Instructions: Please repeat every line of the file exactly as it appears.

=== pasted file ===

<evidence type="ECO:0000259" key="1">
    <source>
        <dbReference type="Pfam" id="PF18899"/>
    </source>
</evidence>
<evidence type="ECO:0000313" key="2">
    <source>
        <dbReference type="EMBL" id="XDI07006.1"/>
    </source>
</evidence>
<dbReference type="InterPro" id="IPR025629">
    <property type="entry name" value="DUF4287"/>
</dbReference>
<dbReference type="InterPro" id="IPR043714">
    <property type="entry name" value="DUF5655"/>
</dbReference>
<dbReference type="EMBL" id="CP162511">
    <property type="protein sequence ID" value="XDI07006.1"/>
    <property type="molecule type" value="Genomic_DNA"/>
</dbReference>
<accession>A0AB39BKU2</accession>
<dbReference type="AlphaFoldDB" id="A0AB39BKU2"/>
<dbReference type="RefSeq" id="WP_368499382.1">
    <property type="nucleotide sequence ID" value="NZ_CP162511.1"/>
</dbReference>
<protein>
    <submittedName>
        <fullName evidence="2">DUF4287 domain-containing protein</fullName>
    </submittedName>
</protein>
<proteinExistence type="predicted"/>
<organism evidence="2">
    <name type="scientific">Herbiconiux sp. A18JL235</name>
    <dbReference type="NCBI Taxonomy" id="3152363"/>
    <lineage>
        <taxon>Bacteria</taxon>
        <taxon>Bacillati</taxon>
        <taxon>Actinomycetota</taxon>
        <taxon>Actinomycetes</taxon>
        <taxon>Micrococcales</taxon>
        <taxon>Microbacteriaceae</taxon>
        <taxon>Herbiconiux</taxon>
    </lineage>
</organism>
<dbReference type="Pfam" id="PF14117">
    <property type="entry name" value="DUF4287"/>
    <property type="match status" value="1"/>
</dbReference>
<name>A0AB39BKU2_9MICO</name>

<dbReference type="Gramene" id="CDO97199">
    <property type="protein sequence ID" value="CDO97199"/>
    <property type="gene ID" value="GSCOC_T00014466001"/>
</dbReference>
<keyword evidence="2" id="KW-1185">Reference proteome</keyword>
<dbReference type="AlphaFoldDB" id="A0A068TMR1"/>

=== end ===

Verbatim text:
<evidence type="ECO:0000259" key="1">
    <source>
        <dbReference type="Pfam" id="PF18899"/>
    </source>
</evidence>
<evidence type="ECO:0000313" key="2">
    <source>
        <dbReference type="EMBL" id="XDI07006.1"/>
    </source>
</evidence>
<dbReference type="InterPro" id="IPR025629">
    <property type="entry name" value="DUF4287"/>
</dbReference>
<dbReference type="InterPro" id="IPR043714">
    <property type="entry name" value="DUF5655"/>
</dbReference>
<dbReference type="EMBL" id="CP162511">
    <property type="protein sequence ID" value="XDI07006.1"/>
    <property type="molecule type" value="Genomic_DNA"/>
</dbReference>
<accession>A0AB39BKU2</accession>
<dbReference type="AlphaFoldDB" id="A0AB39BKU2"/>
<dbReference type="RefSeq" id="WP_368499382.1">
    <property type="nucleotide sequence ID" value="NZ_CP162511.1"/>
</dbReference>
<protein>
    <submittedName>
        <fullName evidence="2">DUF4287 domain-containing protein</fullName>
    </submittedName>
</protein>
<proteinExistence type="predicted"/>
<organism evidence="2">
    <name type="scientific">Herbiconiux sp. A18JL235</name>
    <dbReference type="NCBI Taxonomy" id="3152363"/>
    <lineage>
        <taxon>Bacteria</taxon>
        <taxon>Bacillati</taxon>
        <taxon>Actinomycetota</taxon>
        <taxon>Actinomycetes</taxon>
        <taxon>Micrococcales</taxon>
        <taxon>Microbacteriaceae</taxon>
        <taxon>Herbiconiux</taxon>
    </lineage>
</organism>
<dbReference type="Pfam" id="PF14117">
    <property type="entry name" value="DUF4287"/>
    <property type="match status" value="1"/>
</dbReference>
<name>A0AB39BKU2_9MICO</name>

<dbReference type="Gramene" id="CDO97199">
    <property type="protein sequence ID" value="CDO97199"/>
    <property type="gene ID" value="GSCOC_T00014466001"/>
</dbReference>
<keyword evidence="2" id="KW-1185">Reference proteome</keyword>
<dbReference type="AlphaFoldDB" id="A0A068TMR1"/>